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Developing a Balanced Curriculum Offer or Where Are the Men?

A DfE Community Learning | Mental Health Research site

In phase-1 we were mindful (no pun intended!) that in terms of gender breakdown, our CLMH research project participants were closely mirroring the overall college profile - where around 70% of learners are female.  In the early stages we had a really good balance - reaching the dizzy heights of a 40/60 male/female percentage split, but as the numbers increased, the percentage of men decreased.

We put on some courses that we thought might appeal to male learners, such as woodwork and a football skills course with Southend United coaches, but neither ran due to lack of interest. 

Time for the thinking cap

Now, looking at the referrals to the project in phase-2 we are in the same position - with men making up 29% of referrals - the same as last year. Time for the thinking cap.

Over the summer, I completed some research with adults who don't participate in learning at all.  I used a tripartite attitudinal scale - measuring thoughts about learning for adults, feelings of confidence about attending  and intended future behaviour for participating in taught learning.  What I found, amongst other things, was that the men and women in the sample converged on the scales as follows: both groups valued lifelong learning highly, with confidence to attend learning only dipping to mid-scale levels.  Where men and women in the sample clearly diverged was in their future behavioural intention to attend any learning in the next year. For women the intention to attend learning was only slightly lower than their confidence to learn, but for men their intention to attend learning was negligible.

The sample size represented a good range of ethnic groups and ages, but with only 25 people interviewed it's not possible to draw firm conclusions.  However, there does seem to be something going on around engagement with learning for men and it doesn't necessarily  seem to be about confidence, or even curriculum offer (although I am convinced that does play a part).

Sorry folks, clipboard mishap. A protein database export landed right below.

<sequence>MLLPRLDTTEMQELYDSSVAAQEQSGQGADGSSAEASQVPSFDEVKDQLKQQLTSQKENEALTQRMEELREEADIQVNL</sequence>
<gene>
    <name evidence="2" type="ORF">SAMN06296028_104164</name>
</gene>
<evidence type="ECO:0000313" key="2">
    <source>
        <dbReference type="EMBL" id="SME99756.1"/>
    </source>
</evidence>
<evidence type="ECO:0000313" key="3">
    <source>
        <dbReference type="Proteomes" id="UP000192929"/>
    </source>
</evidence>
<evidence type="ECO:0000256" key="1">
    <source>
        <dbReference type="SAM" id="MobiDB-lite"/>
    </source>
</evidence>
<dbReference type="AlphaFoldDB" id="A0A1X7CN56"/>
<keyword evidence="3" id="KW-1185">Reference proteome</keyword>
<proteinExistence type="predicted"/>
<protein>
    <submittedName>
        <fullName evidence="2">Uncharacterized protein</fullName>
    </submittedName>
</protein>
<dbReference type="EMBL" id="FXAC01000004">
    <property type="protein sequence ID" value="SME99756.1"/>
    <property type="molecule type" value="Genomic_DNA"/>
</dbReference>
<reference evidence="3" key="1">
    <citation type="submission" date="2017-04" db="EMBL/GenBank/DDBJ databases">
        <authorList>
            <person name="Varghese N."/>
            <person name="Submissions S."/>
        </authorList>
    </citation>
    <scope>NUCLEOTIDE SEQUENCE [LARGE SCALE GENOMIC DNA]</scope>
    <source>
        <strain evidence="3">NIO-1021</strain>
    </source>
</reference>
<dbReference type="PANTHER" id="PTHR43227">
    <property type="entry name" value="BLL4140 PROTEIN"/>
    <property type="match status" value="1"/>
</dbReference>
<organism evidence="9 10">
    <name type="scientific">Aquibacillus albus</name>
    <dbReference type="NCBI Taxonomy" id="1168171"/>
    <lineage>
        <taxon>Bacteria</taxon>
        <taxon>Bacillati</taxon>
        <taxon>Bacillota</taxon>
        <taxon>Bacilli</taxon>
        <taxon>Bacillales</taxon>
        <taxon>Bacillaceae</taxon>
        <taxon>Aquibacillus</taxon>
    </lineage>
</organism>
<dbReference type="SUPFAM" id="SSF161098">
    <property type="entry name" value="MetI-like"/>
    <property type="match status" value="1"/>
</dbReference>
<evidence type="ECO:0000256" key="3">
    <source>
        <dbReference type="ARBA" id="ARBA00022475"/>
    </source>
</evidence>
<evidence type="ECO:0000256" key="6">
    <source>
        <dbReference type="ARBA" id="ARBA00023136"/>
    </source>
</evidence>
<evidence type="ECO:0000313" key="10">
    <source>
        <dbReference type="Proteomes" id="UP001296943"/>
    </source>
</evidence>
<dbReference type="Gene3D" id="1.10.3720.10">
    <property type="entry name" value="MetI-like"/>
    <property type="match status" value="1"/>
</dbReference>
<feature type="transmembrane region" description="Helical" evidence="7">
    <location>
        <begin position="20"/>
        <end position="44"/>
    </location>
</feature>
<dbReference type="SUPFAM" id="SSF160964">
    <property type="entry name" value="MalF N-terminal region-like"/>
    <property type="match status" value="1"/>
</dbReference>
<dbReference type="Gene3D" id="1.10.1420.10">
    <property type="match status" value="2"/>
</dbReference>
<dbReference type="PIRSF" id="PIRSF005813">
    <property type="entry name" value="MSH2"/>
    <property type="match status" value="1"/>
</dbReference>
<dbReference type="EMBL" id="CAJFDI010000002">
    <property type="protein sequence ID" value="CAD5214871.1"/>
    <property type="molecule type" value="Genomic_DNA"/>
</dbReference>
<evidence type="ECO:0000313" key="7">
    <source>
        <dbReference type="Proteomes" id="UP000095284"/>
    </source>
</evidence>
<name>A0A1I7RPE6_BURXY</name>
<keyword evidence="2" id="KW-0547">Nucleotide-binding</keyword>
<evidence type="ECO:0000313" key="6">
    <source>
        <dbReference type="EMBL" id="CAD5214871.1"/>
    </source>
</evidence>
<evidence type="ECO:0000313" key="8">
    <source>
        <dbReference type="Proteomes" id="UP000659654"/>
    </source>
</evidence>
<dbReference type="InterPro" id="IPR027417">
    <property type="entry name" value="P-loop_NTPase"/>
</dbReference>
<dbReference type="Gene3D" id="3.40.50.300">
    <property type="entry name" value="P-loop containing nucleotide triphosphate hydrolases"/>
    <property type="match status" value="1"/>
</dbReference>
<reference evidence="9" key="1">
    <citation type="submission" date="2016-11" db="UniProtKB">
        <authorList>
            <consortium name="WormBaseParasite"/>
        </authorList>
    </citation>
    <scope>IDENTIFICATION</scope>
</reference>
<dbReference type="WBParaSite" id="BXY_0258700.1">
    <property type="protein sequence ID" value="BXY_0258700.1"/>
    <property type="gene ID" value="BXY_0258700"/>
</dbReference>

Identity and subconscious strings

I've come to think that negative learner identity is pulling the strings of the subconscious here - rendering some people  what the National Adult Learner Survey (2010) termed 'Learning Avoidant'. Unofrtunately, these terms aren't very affirmative - but they are all I have to hand to explore what we might be encountering in community learning.  Basically, if adults experienced difficult feelings (the ones that arose during my research included guilt, shame and self-blame) during their learning in formative years they are reluctant to risk feeling those feelings in education again.  I know we in community learning sense that already, but we also know we can tackle it once people are there.  It's the what if they never come in the first place that preoccupies me.  My hypothesis could be that men are particularly susceptible to the effects of a fixed negative learner identity, with women's identities potentially more fluid, being affected by factors such as having children, or caring responsibilities, or just different societal and cultural expectations.